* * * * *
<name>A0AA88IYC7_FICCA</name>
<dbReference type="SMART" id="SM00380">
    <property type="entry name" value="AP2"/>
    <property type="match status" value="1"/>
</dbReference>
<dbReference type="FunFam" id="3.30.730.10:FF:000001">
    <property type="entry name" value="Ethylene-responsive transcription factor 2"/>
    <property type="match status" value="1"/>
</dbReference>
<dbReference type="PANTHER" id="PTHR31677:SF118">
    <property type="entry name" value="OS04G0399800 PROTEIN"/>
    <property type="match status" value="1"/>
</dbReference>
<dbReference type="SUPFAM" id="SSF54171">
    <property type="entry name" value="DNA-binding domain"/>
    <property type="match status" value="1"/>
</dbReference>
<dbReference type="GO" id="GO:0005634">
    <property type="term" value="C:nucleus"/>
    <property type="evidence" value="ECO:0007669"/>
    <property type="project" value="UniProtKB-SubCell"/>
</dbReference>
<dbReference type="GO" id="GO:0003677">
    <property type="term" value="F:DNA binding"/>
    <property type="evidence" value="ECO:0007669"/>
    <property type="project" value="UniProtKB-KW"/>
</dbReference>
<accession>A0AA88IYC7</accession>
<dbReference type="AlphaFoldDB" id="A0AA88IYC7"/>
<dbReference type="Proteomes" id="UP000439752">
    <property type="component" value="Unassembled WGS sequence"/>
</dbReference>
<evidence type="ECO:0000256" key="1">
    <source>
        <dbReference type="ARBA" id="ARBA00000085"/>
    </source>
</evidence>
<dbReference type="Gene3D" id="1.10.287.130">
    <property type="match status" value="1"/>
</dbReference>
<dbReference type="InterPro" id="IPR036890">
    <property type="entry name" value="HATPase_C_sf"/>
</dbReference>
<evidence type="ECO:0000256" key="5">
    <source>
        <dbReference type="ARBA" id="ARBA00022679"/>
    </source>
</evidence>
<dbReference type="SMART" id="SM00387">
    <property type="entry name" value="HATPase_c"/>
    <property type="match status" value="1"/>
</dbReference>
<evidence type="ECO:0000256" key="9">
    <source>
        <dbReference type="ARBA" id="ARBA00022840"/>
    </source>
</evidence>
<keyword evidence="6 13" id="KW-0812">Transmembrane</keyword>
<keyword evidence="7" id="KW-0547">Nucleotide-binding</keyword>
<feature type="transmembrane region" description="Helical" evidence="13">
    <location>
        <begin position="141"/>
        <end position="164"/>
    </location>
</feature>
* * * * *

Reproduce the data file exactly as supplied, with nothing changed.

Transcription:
<name>A0AA88IYC7_FICCA</name>
<dbReference type="SMART" id="SM00380">
    <property type="entry name" value="AP2"/>
    <property type="match status" value="1"/>
</dbReference>
<dbReference type="FunFam" id="3.30.730.10:FF:000001">
    <property type="entry name" value="Ethylene-responsive transcription factor 2"/>
    <property type="match status" value="1"/>
</dbReference>
<dbReference type="PANTHER" id="PTHR31677:SF118">
    <property type="entry name" value="OS04G0399800 PROTEIN"/>
    <property type="match status" value="1"/>
</dbReference>
<dbReference type="SUPFAM" id="SSF54171">
    <property type="entry name" value="DNA-binding domain"/>
    <property type="match status" value="1"/>
</dbReference>
<dbReference type="GO" id="GO:0005634">
    <property type="term" value="C:nucleus"/>
    <property type="evidence" value="ECO:0007669"/>
    <property type="project" value="UniProtKB-SubCell"/>
</dbReference>
<dbReference type="GO" id="GO:0003677">
    <property type="term" value="F:DNA binding"/>
    <property type="evidence" value="ECO:0007669"/>
    <property type="project" value="UniProtKB-KW"/>
</dbReference>
<accession>A0AA88IYC7</accession>
<dbReference type="AlphaFoldDB" id="A0AA88IYC7"/>
<dbReference type="Proteomes" id="UP000439752">
    <property type="component" value="Unassembled WGS sequence"/>
</dbReference>
<evidence type="ECO:0000256" key="1">
    <source>
        <dbReference type="ARBA" id="ARBA00000085"/>
    </source>
</evidence>
<dbReference type="Gene3D" id="1.10.287.130">
    <property type="match status" value="1"/>
</dbReference>
<dbReference type="InterPro" id="IPR036890">
    <property type="entry name" value="HATPase_C_sf"/>
</dbReference>
<evidence type="ECO:0000256" key="5">
    <source>
        <dbReference type="ARBA" id="ARBA00022679"/>
    </source>
</evidence>
<dbReference type="SMART" id="SM00387">
    <property type="entry name" value="HATPase_c"/>
    <property type="match status" value="1"/>
</dbReference>
<evidence type="ECO:0000256" key="9">
    <source>
        <dbReference type="ARBA" id="ARBA00022840"/>
    </source>
</evidence>
<keyword evidence="6 13" id="KW-0812">Transmembrane</keyword>
<keyword evidence="7" id="KW-0547">Nucleotide-binding</keyword>
<feature type="transmembrane region" description="Helical" evidence="13">
    <location>
        <begin position="141"/>
        <end position="164"/>
    </location>
</feature>